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How to reduce mental health-related absence

There are several steps a manager can take to help reduce mental health-related absence within their team.

 

With a reported 1 in 4 workers dealing with mental health problems such as anxiety, depression or stress, it makes practical sense to treat mental health in the same way we would physical illnesses.

 

Many of the changes are easy to introduce and only require small adjustments to how things are already done.

 

Individually, each change may not look like it would make a difference. However, overall they help create an environment that will benefit the mental wellbeing of everyone.

 

Here’s where to start.

 

  1. Create a workplace culture supportive of mental health

 

There is a stigma surrounding mental health. Many people feel reluctant to talk about it, especially to their manager at work.

 

Managers can help create a supportive and proactive culture so staff become more confident discussing the subject.

 

The organisation should begin by stating their commitment to positive mental health.

 

They can then back this up by ensuring the relevant policies and procedures are in place to support employees.

 

  1. Know how to have a conversation about mental health

 

Managers need the soft skills for carrying out conversations about what is often a difficult subject. It may take open, non-judgmental questioning to encourage someone to open up.

 

They should also be able to read the signs of mental ill health, as they are better placed than anyone to spot whether someone’s behaviour has changed.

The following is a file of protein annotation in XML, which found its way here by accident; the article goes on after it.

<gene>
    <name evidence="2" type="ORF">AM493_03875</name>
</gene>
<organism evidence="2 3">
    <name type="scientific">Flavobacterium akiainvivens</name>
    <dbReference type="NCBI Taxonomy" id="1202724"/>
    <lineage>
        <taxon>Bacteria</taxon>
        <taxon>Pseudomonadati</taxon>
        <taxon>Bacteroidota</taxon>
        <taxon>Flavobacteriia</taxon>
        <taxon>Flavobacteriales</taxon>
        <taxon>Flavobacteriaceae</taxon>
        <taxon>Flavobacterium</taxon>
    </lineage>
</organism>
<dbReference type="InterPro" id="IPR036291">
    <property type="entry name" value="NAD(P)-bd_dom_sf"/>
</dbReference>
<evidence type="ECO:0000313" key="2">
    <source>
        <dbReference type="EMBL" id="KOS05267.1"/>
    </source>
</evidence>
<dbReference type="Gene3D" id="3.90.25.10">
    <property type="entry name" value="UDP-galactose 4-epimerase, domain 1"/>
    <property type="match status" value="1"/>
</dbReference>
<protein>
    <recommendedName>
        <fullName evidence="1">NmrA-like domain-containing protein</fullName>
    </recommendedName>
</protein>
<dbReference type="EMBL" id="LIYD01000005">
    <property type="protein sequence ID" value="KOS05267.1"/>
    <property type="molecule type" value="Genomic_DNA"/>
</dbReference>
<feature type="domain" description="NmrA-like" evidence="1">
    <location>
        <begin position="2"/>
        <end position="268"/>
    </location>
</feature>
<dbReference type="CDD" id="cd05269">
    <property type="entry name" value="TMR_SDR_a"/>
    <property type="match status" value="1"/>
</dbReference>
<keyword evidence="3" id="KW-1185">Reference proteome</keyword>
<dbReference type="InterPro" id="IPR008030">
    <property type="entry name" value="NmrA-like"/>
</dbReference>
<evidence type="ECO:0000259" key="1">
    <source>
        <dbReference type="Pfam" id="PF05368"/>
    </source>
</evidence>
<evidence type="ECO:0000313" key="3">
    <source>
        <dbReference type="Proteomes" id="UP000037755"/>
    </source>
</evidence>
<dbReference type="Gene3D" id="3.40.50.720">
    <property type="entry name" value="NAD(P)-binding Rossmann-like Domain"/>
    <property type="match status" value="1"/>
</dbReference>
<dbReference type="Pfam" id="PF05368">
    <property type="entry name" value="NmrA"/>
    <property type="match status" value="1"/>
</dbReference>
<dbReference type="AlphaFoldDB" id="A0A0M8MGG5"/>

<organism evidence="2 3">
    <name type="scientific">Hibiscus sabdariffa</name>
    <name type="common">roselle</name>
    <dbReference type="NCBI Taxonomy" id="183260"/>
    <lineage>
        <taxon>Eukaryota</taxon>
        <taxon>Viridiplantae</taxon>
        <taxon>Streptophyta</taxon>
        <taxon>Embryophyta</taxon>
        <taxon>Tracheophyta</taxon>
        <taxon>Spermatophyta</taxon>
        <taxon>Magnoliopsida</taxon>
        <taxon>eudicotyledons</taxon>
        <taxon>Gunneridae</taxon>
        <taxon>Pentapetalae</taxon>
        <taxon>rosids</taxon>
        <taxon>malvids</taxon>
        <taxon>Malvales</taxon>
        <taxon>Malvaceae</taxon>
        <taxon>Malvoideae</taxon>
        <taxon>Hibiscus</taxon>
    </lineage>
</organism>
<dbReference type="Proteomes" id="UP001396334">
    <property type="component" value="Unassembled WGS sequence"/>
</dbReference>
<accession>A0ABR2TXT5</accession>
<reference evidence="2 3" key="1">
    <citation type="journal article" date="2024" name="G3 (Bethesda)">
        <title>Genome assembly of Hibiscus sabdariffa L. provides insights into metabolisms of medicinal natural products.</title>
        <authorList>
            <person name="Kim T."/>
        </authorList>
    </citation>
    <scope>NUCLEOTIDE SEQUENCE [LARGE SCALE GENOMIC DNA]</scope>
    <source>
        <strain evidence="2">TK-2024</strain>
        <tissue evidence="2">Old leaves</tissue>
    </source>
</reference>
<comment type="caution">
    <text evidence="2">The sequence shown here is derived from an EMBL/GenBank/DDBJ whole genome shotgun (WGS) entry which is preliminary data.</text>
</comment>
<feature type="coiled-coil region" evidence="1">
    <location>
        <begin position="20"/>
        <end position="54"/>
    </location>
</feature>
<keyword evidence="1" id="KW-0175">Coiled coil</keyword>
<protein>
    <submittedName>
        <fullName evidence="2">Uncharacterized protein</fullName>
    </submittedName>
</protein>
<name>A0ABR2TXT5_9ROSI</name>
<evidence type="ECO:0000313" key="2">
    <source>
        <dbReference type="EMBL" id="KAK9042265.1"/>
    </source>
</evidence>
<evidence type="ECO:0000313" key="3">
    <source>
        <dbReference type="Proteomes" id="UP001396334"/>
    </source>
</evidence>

1. Know how to support someone with a mental health problem

 

Once an employee has opened up about their mental health, it’s important to know what to do next.

 

This may include making reasonable adjustments; these are changes to an employee’s role, environment or routine that allows them to continue doing their job. These adjustments should be monitored and reviewed with the employee regularly to see whether they are effective.

 

The manager may also need to know where to direct the employee if they require further support.

 

  1. Know how to manage an employee’s absence and return

 

If an employee needs time off to recover, their manager will need to know the organisation’s absence procedure.

 

Keeping in touch, phased returns, reasonable adjustments and return to work interviews are all tools the manager has at their disposal to support the employee and help them eventually recover.

 

The process doesn’t stop there though – an employee shouldn’t be considered “back to normal” just because they’re back in the building.

 

If you’d like to find out more about how to put these processes in place, or which ones you could benefit from, simply take the free BounceBack questionnaire.

 

Take care,

Team BounceBack

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